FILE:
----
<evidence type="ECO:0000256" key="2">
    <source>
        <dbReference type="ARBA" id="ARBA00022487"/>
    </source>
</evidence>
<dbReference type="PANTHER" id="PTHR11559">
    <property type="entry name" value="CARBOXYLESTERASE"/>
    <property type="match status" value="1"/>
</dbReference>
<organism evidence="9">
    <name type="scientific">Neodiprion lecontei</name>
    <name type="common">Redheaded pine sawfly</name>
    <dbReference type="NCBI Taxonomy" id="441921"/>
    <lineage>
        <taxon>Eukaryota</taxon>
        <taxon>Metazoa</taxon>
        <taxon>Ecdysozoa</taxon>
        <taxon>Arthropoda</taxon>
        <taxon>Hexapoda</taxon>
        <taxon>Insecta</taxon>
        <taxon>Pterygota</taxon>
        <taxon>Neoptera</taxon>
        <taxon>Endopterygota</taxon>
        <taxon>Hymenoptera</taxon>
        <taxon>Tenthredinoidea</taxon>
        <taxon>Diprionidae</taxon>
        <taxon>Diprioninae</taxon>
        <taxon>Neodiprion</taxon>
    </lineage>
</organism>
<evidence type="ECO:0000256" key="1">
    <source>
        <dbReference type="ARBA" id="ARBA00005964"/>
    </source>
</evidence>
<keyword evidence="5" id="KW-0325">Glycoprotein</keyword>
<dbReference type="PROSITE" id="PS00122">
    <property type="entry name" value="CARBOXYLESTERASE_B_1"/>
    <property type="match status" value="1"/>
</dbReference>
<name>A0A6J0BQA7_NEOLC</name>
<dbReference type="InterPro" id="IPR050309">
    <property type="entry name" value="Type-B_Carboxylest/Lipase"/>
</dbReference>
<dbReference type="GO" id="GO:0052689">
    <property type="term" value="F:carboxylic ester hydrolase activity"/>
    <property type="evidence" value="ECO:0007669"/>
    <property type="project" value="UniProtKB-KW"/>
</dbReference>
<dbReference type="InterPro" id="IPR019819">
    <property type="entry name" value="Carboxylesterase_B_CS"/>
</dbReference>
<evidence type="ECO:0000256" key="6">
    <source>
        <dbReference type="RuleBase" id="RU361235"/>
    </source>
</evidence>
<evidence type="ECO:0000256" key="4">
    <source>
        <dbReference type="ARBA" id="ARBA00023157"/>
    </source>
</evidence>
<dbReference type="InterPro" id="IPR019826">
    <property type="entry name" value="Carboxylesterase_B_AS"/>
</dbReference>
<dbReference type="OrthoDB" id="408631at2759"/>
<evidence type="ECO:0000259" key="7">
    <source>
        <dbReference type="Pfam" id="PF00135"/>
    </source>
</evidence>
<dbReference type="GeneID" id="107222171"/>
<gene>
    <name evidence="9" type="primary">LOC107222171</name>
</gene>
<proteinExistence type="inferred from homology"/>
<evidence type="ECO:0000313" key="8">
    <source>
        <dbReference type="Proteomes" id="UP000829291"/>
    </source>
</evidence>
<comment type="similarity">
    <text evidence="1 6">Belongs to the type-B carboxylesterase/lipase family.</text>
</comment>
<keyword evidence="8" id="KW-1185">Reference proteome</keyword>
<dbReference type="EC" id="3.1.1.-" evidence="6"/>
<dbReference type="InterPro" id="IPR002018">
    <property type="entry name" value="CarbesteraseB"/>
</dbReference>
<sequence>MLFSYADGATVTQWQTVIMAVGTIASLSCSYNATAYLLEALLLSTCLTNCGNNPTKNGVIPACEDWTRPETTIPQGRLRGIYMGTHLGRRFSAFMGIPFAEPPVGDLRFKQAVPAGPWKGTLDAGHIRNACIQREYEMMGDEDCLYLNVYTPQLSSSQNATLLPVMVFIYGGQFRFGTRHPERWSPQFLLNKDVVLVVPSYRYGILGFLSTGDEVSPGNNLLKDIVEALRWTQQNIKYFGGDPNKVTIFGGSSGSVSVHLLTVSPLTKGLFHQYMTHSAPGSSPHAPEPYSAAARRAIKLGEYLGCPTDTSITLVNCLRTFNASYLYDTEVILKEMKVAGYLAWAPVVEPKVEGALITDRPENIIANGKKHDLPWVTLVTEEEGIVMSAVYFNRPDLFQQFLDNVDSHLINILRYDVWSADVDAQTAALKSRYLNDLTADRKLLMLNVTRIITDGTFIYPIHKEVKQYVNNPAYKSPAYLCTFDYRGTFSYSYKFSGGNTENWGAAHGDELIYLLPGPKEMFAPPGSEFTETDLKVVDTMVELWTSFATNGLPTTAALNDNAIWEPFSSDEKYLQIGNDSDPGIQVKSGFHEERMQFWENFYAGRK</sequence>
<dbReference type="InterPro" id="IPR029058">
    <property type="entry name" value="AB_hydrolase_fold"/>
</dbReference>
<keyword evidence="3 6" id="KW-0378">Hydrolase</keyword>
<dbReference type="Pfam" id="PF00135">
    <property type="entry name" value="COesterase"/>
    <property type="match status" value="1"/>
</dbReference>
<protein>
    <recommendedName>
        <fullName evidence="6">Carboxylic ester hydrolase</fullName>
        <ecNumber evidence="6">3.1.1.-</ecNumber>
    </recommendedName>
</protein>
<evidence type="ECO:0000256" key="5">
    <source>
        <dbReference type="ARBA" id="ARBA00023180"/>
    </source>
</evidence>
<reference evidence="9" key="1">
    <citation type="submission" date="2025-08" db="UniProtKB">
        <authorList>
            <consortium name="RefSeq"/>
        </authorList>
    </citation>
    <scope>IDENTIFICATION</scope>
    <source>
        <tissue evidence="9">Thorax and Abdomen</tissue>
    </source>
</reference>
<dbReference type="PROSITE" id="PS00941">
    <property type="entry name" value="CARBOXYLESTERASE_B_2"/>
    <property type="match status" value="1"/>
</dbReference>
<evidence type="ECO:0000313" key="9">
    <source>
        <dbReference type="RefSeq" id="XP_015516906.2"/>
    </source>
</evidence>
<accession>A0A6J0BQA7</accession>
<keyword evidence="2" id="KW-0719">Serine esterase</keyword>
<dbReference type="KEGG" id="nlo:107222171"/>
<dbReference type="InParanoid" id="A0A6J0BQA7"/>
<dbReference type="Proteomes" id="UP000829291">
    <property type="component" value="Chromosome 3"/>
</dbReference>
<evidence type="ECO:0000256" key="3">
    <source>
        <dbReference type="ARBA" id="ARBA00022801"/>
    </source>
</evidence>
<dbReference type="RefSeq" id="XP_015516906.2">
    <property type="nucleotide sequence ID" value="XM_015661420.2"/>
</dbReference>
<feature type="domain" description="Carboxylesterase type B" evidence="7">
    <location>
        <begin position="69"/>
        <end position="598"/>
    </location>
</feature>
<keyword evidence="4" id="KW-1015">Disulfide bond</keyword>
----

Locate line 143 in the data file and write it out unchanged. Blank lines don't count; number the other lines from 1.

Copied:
    <property type="nucleotide sequence ID" value="XM_015661420.2"/>